The world has made impressive progress against hunger in the past few decades – mostly due to the hard work of poor people themselves. They are the most important stakeholders: Who could be more invested in the struggle against hunger than a young woman with a hectare of land to farm and two children to feed?
The State of Food Insecurity in the World (SOFI) 2014 tells us that the hunger target of the Millennium Development Goals (MDGs)—cutting in half the proportion of undernourished people—is within reach. Even better, the evidence shows that the world is making progress rapidly enough to end hunger by 2030. Setting and achieving a goal to end hunger and malnutrition in the post-MDG, post-2015 era can bring an end to widespread chronic hunger, which affects more than 800 million people today.
Ending hunger is important for the present and the future. It is far better to prevent a crisis than to respond after it has occurred.
Ironically, people living with hunger are, by and large, the very same people the world needs to feed a growing population. Smallholder farmers often face structural barriers to food security—for example, they lack access to basic infrastructure, such as roads to get crops to the market, storage facilities, electricity, and irrigation. They lack access to credit and land. Helping them increase their incomes and build assets, strengthening safety nets, and focusing on health and education outcomes will help build their resilience to shocks that are beyond their control, such as climate change-related weather events.
Since gaining independence in 1971, food security issues in Bangladesh have been amongst the highest priorities on the government’s agenda. This is because Bangladesh faces a number of demographic, social and ecological challenges, which make it particularly vulnerable to food insecurity. These challenges are further exacerbated by climate change, including the consequences of sea level rise. Silent threats such as soil and river salinity and arsenic contamination have direct and indirect effects on agricultural production and households’ access to food.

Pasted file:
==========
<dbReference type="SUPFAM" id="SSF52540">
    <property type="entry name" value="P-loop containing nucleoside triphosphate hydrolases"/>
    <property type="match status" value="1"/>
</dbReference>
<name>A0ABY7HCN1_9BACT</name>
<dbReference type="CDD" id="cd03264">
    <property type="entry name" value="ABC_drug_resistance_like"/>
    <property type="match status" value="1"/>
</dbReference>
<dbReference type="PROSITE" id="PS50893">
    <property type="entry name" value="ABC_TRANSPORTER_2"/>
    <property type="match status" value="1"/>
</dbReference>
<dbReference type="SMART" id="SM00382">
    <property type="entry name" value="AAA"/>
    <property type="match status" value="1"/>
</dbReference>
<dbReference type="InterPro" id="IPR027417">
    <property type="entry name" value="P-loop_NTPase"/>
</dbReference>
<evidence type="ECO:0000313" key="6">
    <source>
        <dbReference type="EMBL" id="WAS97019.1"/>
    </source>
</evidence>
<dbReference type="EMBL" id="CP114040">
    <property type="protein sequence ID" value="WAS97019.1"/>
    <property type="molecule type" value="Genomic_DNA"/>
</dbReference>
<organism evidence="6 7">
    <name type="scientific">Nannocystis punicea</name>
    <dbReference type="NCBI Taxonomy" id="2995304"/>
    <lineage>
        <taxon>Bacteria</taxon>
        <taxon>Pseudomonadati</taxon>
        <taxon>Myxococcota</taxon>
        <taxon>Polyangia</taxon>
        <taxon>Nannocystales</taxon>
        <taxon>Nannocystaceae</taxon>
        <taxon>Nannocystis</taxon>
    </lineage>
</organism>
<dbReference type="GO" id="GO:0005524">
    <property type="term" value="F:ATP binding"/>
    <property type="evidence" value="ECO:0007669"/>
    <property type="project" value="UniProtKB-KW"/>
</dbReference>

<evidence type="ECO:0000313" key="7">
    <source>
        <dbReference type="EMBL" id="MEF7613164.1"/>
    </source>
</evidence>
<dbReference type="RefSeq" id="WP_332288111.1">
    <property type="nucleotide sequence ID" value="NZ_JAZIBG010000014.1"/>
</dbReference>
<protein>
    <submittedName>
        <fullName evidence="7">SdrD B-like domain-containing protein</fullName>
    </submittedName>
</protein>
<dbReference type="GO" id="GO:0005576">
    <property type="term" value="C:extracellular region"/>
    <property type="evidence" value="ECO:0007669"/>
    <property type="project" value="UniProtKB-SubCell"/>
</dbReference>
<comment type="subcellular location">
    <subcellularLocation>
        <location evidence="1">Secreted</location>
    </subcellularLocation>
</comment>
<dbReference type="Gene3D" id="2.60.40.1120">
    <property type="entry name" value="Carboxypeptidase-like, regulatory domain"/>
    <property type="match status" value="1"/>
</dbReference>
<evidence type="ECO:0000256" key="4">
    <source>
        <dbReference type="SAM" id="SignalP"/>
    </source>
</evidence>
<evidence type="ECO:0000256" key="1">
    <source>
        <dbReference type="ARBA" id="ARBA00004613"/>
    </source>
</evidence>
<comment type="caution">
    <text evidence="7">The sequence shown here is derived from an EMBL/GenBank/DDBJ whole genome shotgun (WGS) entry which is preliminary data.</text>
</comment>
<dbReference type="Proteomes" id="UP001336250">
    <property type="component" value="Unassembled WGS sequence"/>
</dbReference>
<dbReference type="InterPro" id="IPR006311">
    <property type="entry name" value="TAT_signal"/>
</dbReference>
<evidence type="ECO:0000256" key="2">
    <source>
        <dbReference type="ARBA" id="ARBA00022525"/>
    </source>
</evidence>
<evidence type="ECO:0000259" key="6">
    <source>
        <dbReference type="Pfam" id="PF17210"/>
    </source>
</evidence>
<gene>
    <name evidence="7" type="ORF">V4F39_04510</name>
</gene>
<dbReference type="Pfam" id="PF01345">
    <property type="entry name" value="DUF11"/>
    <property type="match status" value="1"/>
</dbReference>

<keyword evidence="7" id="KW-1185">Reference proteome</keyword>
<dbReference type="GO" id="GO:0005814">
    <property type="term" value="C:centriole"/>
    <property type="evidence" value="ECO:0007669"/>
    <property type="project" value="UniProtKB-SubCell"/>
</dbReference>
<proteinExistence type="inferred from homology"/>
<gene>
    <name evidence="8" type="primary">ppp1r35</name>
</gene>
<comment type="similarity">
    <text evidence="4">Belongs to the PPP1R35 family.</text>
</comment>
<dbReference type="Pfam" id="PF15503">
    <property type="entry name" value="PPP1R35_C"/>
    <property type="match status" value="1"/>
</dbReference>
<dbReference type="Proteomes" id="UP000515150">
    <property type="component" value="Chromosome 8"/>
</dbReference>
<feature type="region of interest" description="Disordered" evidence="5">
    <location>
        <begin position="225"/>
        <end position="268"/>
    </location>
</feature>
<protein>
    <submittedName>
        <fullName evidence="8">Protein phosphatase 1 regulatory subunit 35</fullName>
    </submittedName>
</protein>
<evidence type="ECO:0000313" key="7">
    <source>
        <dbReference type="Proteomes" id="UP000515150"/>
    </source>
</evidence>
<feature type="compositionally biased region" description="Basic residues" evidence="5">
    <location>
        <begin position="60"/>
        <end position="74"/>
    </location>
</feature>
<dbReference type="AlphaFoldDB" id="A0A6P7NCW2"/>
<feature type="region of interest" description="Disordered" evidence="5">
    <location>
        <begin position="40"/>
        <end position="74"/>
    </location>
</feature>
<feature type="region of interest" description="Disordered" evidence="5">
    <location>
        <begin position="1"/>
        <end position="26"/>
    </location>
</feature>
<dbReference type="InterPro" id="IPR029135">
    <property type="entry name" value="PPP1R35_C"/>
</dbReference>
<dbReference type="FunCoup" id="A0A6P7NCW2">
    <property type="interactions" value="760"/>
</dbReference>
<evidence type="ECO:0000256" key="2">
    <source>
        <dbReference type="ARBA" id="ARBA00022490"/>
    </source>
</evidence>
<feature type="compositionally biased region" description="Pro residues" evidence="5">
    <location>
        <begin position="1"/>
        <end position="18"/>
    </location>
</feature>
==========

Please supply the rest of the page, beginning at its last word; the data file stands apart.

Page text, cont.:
In order to target the continuing food security threats the Government of Bangladesh has developed a number of high level policy initiatives, including Vision 2021 and the related Perspective Plan. Achieving food security is also a key objective of the country’s poverty reduction strategy and has been recognised to be the highest risk in the Bangladesh Climate Change Action Plan. Strategic objectives include realizing universal food security, which implies that the country needs to be not only self-sufficient in terms of food production but also manage equitable distribution of nutritious food. Ensuring universal food security is particularly challenging given the multidimensional nature of the food security concept which comprises food availability, physical and financial access to food, food utilisation and food stability.
Imagine a world in which we had to eat with long spoons and chopsticks or could not bend our arms to bring food to our mouths... What would we do? How would we eat? The parable of the long spoons teaches us a valuable lesson: focusing solely on ourselves leads to struggle and hardship, but focusing on others gives us the freedom to find new solutions.
The following video from Caritas International's One Human Family, Food For All campaign uses this parable to encourage viewers to consider their own food choices and proactively reduce the hunger of their neighbors. FAO estimates that about 805 million people were/are chronically undernourished in 2012–14, the vast majority of which live in developing countries, where 13.5% of the population is undernourished. However, by working together, investments in agriculture can be made, food wastage can be reduced, and hungry people can be fed.